"It's just execution," quarterback Tom Brady said. "It's guys getting open and us completing it. There's no special thing that we do. There's no magic dust we put in our cereal in the morning or anything like that. We just played really well. That does pretty well against any defense."
In five regular-season games against the Steelers, Brady has a 4-1 record and has completed 68.1 percent of his passes for 1,686 yards, 12 touchdowns and three interceptions. His 104.1 passer rating is his highest against any team he's played at least five times. Brady is also 2-0 against the Steelers in the playoffs, when he has completed 26 of 39 passes (66.7 percent) for 322 yards, two touchdowns and no interceptions.
In Brady's last three regular-season games (all victories) against Pittsburgh, he's completed 93 of 130 passes (71.5 percent) for 1,121 yards, seven touchdowns and one interception.
Of course, when approached about the subject, Brady immediately deflects the attention toward the Steelers' Halloween romp of the Pats in 2004. Thing is, that was such a long time ago, and the Patriots' offense has changed drastically since then.
Brady's success against the Steelers might have to do with Pittsburgh's consistency with its defensive scheme, and who can blame them for that? It's helped them win two of the last six Super Bowls, and they've been ranked in the top 10 in total defense for the last 11 years.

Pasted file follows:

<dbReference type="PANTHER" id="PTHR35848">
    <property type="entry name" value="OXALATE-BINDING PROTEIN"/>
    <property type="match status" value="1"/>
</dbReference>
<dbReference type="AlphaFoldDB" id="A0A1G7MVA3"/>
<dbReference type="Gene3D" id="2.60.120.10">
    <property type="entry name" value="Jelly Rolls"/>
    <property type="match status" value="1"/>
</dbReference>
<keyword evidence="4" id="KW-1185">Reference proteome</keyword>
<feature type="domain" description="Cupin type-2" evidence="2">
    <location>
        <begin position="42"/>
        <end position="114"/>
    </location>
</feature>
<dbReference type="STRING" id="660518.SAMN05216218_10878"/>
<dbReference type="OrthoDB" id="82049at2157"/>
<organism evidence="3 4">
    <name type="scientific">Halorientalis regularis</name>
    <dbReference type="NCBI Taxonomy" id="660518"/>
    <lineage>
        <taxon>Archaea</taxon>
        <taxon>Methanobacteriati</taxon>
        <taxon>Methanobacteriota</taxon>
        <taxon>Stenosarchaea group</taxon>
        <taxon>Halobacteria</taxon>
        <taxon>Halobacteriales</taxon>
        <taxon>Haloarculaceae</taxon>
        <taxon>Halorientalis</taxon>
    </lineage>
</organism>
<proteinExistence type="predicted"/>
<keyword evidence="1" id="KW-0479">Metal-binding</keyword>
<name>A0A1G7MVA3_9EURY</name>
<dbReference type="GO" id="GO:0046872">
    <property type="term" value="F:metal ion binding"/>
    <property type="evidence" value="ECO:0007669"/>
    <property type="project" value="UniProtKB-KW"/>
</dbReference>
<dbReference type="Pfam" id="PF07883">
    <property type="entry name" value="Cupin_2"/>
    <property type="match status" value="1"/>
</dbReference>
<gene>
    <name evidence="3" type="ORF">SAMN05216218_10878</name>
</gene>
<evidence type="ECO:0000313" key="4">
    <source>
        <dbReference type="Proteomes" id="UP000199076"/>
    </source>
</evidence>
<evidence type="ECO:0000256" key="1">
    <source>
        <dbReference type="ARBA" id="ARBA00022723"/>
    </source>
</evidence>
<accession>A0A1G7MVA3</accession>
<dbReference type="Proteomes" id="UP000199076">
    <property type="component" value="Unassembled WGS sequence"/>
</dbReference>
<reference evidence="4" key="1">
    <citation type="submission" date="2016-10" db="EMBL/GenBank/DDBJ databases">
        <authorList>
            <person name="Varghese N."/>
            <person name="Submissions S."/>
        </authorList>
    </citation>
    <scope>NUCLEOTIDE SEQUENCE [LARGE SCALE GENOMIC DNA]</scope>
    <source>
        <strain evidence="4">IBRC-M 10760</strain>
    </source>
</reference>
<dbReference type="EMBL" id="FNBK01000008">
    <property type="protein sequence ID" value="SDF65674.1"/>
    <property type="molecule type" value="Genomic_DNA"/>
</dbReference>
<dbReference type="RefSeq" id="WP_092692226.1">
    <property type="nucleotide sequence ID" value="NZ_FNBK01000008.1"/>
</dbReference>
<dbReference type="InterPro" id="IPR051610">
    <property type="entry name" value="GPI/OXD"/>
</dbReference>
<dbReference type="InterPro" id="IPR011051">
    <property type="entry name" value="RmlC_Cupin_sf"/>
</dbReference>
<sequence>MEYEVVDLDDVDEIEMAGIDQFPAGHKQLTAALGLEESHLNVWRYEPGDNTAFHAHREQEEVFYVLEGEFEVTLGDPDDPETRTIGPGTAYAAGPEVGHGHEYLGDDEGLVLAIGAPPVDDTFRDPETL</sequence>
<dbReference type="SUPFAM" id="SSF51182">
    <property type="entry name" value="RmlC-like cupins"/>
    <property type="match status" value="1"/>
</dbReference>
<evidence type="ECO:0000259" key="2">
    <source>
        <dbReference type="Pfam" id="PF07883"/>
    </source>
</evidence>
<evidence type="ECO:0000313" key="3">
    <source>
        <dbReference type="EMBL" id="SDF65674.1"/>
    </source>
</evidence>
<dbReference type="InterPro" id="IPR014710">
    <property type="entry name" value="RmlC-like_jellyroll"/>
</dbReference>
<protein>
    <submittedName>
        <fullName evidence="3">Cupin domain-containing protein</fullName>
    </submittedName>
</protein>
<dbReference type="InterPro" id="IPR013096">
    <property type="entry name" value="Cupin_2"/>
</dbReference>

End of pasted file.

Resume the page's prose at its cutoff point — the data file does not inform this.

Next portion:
Against the Patriots, though, that consistency can be confused with one of two things — stubbornness, or a straight-up matchup problem. Generally, the Steelers can get after the quarterback as well as anyone, and that has made up for their subpar cornerback play through much of the last decade.
But Brady has been excellent at reading Pittsburgh's blitzes and picking apart the zone coverage to the outside. Aside from safety Troy Polamalu's freewheeling ability — and, sure, that's a big aside — there's a lot of vanilla behind Pittsburgh's front seven, and it's easy for a smart quarterback to pick it apart. Just look at what Packers quarterback Aaron Rodgers did in the Super Bowl.
Unless the Steelers come up with a more complex game plan, expect Brady and the Patriots to continue their run of success Sunday in Pittsburgh — if they execute, of course.
"I think we realize the kind of challenge that it is [facing Pittsburgh], and we put a lot of time into the preparation," Brady said. "We put a lot of effort into understanding what we're trying to accomplish from a game-plan standpoint, and then we've executed well."